After the veg was browned, I added the garlic and thyme. When that got hot, I poured in the white wine and scraped up the good stuff. I added some home-made stock (it really does make a difference) and brought it to a boil. On goes the fish fillets, and into the 400F oven. Your recipe is for a whole fish, which obviously would take longer to cook than just some fillets, so I kept a close eye on it. I also omitted the potatoes since we’re doing the low-carb thing most of the week. I managed to pull the fish out at just the right moment, so it was delicate, flavorful and very tender. Assistant Chef Bourdain also went nuts for it, and circled the table like a well-chummed shark.

Assistant Chef Bourdain Approves

I missed out on crisping the skin and the added flavor of the more delicate bits, but it was still really delicious. It’s also easy, and as you say, simple to improvise on, too.  I’m crossing this one off the list. I’m way behind, and the fundamental technique was still the same – and, I might add, something I’ll be using  a lot in the future.

Next time, the whole fish!

Davy

Carmageddon Bourdain-a-thon menu

July 12, 2011 1 comment

Dear Chef Bourdain;

So I combed through the Good Book and came up with enough recipes that if I finish them all this weekend, I’ll be in a good situation to finish the rest on time. If you’ll recall, L.A. will be paralyzed by the horrors of velociraptors stalking the freeways the closure of the 405.

Here’s the list:

Soupe au vin 49

  • Salad nicoise
  • Celery remoulade
  • Moules a la portugaise
  •     ” Basquaise
  •     ” Grecque
  • Foie GRAS au pruneaux
  • Petatou
  • Fish Basquaise
  • Veal Viennese
  • Daube provencale
  • Cote de porc
  • Pommes fondants
  • Sauce béchamel
  • Lapin aux olives
The final one depends on my lovely wife actually getting out to Super King in the valley this week. If not, it may be replaced or removed. I know that’s a lot of cooking, but I tried to pick things that had similar ingredients for ease of prep.
For locals, stop by any time – there will be something on to try, and something to cook if you want to try your hand! Also, drinking. Also, watching No Reservations.
Davy
Categories: Maundering

Carmageddon Bourdain-a-thon

July 8, 2011 3 comments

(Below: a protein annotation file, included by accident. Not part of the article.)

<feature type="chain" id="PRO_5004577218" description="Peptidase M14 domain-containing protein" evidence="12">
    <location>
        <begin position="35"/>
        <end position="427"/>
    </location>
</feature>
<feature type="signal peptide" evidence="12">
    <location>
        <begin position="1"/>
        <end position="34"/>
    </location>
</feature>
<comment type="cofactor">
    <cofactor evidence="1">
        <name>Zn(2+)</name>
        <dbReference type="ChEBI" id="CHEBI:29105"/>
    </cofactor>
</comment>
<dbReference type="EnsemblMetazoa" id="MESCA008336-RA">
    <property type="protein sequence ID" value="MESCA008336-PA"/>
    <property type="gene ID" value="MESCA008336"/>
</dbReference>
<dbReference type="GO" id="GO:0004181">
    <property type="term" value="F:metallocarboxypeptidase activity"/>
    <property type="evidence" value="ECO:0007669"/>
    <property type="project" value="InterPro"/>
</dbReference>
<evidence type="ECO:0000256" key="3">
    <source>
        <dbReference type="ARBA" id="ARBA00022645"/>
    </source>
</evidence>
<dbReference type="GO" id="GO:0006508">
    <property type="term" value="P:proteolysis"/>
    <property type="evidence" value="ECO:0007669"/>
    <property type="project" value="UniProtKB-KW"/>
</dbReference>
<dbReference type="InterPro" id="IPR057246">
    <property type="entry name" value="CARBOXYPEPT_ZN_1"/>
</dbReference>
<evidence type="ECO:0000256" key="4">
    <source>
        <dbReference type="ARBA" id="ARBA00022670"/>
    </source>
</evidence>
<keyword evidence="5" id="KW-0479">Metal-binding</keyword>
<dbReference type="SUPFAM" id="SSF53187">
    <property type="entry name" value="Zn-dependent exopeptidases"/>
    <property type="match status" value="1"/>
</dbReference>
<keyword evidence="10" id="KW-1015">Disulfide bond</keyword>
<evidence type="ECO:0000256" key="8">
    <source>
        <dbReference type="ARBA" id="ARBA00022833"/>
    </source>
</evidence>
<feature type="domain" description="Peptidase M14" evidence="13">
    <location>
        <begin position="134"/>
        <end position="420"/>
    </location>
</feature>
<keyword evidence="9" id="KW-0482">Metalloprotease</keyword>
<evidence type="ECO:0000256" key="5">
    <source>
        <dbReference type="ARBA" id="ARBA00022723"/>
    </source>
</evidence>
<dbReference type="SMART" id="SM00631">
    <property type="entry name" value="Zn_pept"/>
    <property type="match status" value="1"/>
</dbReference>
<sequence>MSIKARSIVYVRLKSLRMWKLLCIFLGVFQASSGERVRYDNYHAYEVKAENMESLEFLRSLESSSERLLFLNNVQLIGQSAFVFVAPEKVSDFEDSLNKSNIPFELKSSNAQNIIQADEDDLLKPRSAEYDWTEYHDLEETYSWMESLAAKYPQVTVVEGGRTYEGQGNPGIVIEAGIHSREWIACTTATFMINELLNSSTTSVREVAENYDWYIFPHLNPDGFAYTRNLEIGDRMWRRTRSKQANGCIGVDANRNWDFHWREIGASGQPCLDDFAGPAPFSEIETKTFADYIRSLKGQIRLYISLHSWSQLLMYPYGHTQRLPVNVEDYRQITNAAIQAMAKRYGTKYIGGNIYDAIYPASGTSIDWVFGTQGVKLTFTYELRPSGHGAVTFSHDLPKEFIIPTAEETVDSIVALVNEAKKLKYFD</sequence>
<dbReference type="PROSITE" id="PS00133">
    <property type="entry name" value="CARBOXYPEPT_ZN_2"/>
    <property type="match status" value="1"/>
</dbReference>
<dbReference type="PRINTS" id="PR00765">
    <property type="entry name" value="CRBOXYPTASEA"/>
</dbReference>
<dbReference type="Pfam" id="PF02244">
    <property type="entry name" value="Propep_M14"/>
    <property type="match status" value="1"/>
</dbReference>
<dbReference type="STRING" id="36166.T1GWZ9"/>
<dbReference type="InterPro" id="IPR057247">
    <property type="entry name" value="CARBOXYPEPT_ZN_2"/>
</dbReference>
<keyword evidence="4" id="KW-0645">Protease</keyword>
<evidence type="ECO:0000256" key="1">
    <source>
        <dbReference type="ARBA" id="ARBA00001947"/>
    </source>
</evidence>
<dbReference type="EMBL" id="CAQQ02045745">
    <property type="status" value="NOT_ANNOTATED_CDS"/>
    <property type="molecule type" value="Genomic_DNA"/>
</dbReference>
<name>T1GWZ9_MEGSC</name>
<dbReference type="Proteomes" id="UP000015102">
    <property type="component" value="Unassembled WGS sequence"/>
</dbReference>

Los Angeles Carmageddon, July 16-17

Hey Chef Bourdain;

I don’t know if you spend much time in Los Angeles, but we’ve got this little thing going on the locals are calling ‘carmageddon’. It might be a little dramatic, but only by a skosh.  they’re shutting down the 405 on the weekend of July 16th, which basically means that all of Los Angeles is going to descend into a sort of cross between the Old Testament and Mad Max.  You know, where wandering tribes of scavengers evade the wrath of angry God? It’s like that, plus with smog.

So my plan is to stay the fuck off the roads. Since I’m pretty far behind on my schedule to finish every recipe in your book inside a year, I’m going to take this opportunity to make ALL  THE THINGS.

COOK ALL THE THINGS!

COOK ALL THE THINGS!

Well, all the things I can find ingredients for, anyway. So my plan is this – I’ll work from home on Friday and start cooking.  There might be some drinking, too.  We’re going to watch as many old episodes of No Reserevations as I can stream. Which is nearly all of them. For the entire weekend, I’m going to cook, cook, cook. I don’t know if I can catch up or not, but I’m going to give it the old college try. No, fuck that, Chef – my college tries were pretty half-assed. Well, except after the Army. But anyway – I’mna cook the shit out of ALL THE THINGS.

Anyone who is stranded by Carmageddon and doesn’t want to take their chances evading the wrath of an angry god and wasteland scavengers is welcome to come over for all or some of it – There will definitely be something to eat. Whatever we don’t eat, we’ll freeze or give away. This is probably a  make-it-or-break-it proposition, if I don’t get caught up, or at least mostly caught up, it’s going to be progressively harder to do so  before the deadline. (November 1st, 2011, for the record.)

So Chef – or any other neighborinos, stop on by for the Carmageddon Bourdain-A-Thon. Though, if for some strange reason you actually show up, we’ll just play loud punk music instead of making you watch your own show, ok?

Davy